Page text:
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  1. #1876
    20% Cooler Than You Richard Bishop's Avatar
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    Quote Originally Posted by pmpknface View Post
    Gypsy Moth changed her persona and became Skein, who was in a later incarnation of the Thunderbolts:

    She changed more than her persona. Judging by the picture, looks like she ditched her old insect costume and got some new...abilities too, something in the 42GGG-22-32 range.

    Modern comic book artists: Pandering to the 14-year-old boy in all of us since 1991.
    "I don't hate everybody. I think I'm better than everybody. It's completely different."

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    Marvel Two-in-One #1, and Werewolf by Night #32 (at a reasonable price)

  2. #1877
    Suspect Device Romero's Avatar
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    Huh. I only have the first issue with Gypsy Moth. Did she come back in the series again? That one was weird because there was no motivation behind the "villain" and it was barely anything.

    I liked the Brothers Grimm, the Enforcer, even Morgan LeFey. I don't have all the Fleisher stories with "Rupert Dockery." I guess he was trying to do a media critique with that guy.
    "There's not much of a difference between a stadium full of cheering fans and an angry crowd screaming abuse at you. They're both just making a lot of noise. How you take it is up to you. Convince yourself they're cheering for you. You do that, and some day, they will. And that's how Sue Cs it."- Sue Sylvester, "Glee"

  3. #1878
    Senior Member pmpknface's Avatar
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    Quote Originally Posted by RBishop View Post
    She changed more than her persona. Judging by the picture, looks like she ditched her old insect costume and got some new...abilities too, something in the 42GGG-22-32 range.

    Modern comic book artists: Pandering to the 14-year-old boy in all of us since 1991.
    Oh yeah! But MUUUUUUCH further back than that.... Exhibit A of a billion:

    - pmpknface

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  4. #1879
    Idaho Spuds Slam_Bradley's Avatar
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    Showcase 74 the first appearance of Anthro by Howie Post.

    Great first issue with the first boy on Earth teaching his Neanderthal father about the power of love.

  5. #1880
    Elder Member thwhtGuardian's Avatar
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    Quote Originally Posted by Slam_Bradley View Post
    Showcase 74 the first appearance of Anthro by Howie Post.

    Great first issue with the first boy on Earth teaching his Neanderthal father about the power of love.
    Great issue indeed, Anthro is a fantastic character and the first story is definitely one of the best.

  6. #1881
    Idaho Spuds Slam_Bradley's Avatar
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    I'm in the midst of a re-read of Anthro. It's probably been 15 to 20 years since I read these last. And what a joy this book is. If I'd done this earlier it absolutely would have been on my 12 days list. Post presents a fairly realistic look at prehistoric life while imbuing the characters with a large amount of humanist feel. And there is carry over from issue to issue. Not continuations of the type Marvel was doing, but a sense of continuity that was still fairly rare at DC at the time.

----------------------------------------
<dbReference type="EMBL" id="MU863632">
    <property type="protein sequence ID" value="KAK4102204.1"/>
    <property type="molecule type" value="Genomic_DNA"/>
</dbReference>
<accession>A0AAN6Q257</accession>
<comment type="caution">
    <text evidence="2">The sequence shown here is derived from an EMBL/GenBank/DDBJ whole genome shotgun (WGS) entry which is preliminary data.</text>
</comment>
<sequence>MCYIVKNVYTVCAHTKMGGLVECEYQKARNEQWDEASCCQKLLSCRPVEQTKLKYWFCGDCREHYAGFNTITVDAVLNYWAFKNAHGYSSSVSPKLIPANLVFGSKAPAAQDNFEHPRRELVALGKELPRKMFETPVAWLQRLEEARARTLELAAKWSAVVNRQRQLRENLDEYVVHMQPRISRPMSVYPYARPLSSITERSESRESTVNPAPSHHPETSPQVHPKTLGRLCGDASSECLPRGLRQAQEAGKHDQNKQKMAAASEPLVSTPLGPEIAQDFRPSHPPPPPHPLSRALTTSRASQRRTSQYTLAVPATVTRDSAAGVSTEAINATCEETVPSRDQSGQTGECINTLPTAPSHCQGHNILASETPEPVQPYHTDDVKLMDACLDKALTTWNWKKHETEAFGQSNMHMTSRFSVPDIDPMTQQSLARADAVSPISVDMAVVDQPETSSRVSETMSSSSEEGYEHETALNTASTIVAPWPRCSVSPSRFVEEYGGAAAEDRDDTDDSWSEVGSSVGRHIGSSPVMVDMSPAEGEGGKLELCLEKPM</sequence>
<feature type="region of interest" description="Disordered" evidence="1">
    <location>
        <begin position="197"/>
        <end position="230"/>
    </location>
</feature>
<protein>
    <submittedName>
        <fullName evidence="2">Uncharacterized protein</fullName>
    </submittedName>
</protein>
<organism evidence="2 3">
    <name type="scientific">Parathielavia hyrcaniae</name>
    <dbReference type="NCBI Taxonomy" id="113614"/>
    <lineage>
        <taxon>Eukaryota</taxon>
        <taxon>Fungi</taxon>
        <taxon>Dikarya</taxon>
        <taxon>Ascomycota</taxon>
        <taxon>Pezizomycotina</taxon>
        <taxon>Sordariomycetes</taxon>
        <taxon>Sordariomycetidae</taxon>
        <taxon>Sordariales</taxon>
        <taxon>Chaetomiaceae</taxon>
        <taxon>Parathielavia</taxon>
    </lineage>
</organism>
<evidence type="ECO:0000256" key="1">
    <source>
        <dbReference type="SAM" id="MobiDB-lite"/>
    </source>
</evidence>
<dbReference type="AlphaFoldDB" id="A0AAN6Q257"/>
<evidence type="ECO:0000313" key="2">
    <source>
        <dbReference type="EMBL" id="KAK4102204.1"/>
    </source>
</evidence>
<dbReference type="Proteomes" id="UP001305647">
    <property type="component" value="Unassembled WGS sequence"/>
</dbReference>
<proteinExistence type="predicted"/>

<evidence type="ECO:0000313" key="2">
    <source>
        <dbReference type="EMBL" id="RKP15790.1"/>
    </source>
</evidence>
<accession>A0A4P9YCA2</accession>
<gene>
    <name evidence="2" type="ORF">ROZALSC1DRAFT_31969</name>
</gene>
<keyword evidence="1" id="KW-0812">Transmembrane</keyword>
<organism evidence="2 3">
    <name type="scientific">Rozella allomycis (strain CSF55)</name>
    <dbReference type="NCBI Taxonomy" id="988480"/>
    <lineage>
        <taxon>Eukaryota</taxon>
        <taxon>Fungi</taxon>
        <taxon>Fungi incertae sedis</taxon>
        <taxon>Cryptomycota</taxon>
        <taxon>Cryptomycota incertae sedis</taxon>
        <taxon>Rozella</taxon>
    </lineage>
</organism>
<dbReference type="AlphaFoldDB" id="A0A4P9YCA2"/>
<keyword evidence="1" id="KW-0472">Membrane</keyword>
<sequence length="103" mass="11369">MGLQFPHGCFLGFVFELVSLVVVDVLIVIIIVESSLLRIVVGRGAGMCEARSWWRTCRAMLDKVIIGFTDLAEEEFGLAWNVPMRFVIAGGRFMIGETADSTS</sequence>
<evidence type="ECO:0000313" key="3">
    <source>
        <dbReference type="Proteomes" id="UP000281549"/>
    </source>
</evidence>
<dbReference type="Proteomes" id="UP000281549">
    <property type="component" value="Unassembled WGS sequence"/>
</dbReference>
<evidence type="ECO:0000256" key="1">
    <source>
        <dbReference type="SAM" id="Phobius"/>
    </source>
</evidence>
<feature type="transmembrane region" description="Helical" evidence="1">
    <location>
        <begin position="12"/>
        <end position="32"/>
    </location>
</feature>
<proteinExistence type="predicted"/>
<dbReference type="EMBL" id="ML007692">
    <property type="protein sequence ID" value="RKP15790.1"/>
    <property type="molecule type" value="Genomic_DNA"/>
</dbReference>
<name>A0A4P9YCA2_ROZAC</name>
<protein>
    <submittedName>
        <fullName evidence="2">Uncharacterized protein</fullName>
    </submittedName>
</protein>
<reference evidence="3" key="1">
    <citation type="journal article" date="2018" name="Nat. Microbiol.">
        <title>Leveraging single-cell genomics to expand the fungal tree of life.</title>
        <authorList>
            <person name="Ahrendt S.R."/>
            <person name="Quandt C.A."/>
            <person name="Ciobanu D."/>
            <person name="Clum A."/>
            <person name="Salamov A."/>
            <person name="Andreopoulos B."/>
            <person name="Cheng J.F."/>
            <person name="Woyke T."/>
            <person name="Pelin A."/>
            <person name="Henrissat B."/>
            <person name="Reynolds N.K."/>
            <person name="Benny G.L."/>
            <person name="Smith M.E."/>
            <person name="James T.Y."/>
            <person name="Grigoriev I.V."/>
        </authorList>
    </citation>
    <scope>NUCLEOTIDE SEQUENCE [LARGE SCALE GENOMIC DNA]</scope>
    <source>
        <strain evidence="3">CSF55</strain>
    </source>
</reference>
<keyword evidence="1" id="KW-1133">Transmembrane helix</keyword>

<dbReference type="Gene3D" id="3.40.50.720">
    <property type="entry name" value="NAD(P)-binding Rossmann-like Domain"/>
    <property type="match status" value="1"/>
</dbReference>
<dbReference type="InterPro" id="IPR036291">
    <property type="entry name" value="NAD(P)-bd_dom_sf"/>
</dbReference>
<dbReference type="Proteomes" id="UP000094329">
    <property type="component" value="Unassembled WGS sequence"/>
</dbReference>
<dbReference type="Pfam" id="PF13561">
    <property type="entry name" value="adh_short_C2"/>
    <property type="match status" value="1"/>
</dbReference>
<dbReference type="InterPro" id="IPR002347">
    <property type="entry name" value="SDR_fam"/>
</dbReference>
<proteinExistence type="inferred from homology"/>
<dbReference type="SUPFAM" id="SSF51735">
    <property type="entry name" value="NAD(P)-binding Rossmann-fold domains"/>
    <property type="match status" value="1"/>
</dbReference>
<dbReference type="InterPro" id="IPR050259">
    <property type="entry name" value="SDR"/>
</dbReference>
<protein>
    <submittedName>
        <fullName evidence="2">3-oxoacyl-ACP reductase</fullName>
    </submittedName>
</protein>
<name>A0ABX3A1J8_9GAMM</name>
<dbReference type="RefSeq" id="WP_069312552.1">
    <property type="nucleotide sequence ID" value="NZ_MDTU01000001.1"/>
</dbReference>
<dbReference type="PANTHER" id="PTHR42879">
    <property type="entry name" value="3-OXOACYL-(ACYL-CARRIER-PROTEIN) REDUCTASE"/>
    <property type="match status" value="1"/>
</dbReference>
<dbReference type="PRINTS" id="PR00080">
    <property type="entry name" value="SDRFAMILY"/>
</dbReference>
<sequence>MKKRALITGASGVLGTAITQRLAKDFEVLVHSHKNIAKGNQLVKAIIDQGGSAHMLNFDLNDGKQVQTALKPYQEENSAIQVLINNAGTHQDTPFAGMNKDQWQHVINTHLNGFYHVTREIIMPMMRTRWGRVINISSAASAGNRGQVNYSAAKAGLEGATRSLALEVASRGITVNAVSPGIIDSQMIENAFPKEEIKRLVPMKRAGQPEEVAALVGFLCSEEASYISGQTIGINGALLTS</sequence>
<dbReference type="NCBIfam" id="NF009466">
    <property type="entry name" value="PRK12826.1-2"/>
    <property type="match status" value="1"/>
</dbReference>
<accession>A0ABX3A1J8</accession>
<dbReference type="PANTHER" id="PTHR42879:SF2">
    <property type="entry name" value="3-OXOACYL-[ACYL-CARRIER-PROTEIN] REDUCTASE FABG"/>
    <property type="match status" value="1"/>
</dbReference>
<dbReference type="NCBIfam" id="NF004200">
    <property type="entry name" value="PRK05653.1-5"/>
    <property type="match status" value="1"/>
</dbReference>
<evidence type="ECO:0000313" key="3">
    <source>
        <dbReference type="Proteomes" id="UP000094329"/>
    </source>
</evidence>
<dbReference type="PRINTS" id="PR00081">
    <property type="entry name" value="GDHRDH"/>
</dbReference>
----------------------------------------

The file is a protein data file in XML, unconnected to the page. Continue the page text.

Why this isn't collected is beyond me, as it really is one of the gems of the late 60s mainstream comic scene.

  7. #1882
    Elder Member thwhtGuardian's Avatar
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    It is a crime, it's an incredibly fun story that truly deserves a nice hardcover collection. Luckily good copies of the issues are easy to find and are fairly inexpensive so it's easy to read for anyone interested in doing so.

  8. #1883
    Modus omnibus in rebus Roquefort Raider's Avatar
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    I've just finished Lords of the Ultra-realm, by Doug Moench and Pat Broderick; a six-issue miniseries followed by an oversized special.

    I had seen the house ads at the time and thought them intriguing; Lords of the Ultra-realm appeared to be a bit like Zelazny's Lord of light or Nine princes in Amber, with a cast of several fantasy characters with... "elastic" morals rivaling for power.

    It turns out to be a fantasy series in which a mortal man (Vietnam vet and ex-heavyweight boxer) finds himself cast in the role of one of seven "Lords of light" who oppose seven "lords of darkness" on a parallel world of extremes where people and things are either very, very, very good or very, very, very bad. Said world, the Ultra-realm from the title, is divided in a light half and a dark one, with the border clearly defined. The castles of each of the seven light and dark lords face each other, Love facing Hate, Bliss facing Rage, and so on. (Each "Lord" is a physical avatar of a fundamental human trait, by the way).

    The plot is pretty straighforward, as one of the bad guys upsets the balance by murdering his vis--vis... but things are never simple in such stories, because the murdered fellow is kind of reincarnated in the body of our Vietnam vet, and powered by a shard of the soul of every other light lord. (There's a lot of stuff about souls being kept in mirrors, in here, but although Moench probably established the ground rules for his fantasy world before writing the actual story, a lot of them sound like they're made up as we go along... making it hard to root for the characters, since there's always some convenient deus ex machina to save them).

    After much betrayal, soul-searching and fights, everything seems on the verge of becoming evil forever when our hero absorbs the "father" of them all by apparently killing his own ego (unless his ego had already been killed before? That's pretty murky, since he seems to have a strong ego before we learn it's been dead all along). He then essentially becomes God and recreates the Ultra-realm with lords of light and darkness who are just a little greyer than they were before.

    That's it for the mini-series. The Special that follows is, in my opinion, much more interesting; it's less ambitious than the mini-series but succeeds much better. It shows what happens when Love falls for Hate and has two children from him; one is kinda all lovey-dovey and the other is all hatey-hawky (and is kept in the attic like the evil Bart Simpson). When the hateful son escapes, he engages in a campaign of vengeance that includes having sex with what is essentially his own father! Pretty weird stuff that's much more intriguing that the standard plot of the mini-series. The story in the Ultra-realm parallels another one happening on Earth, and it would have been a good start for a new mini-series.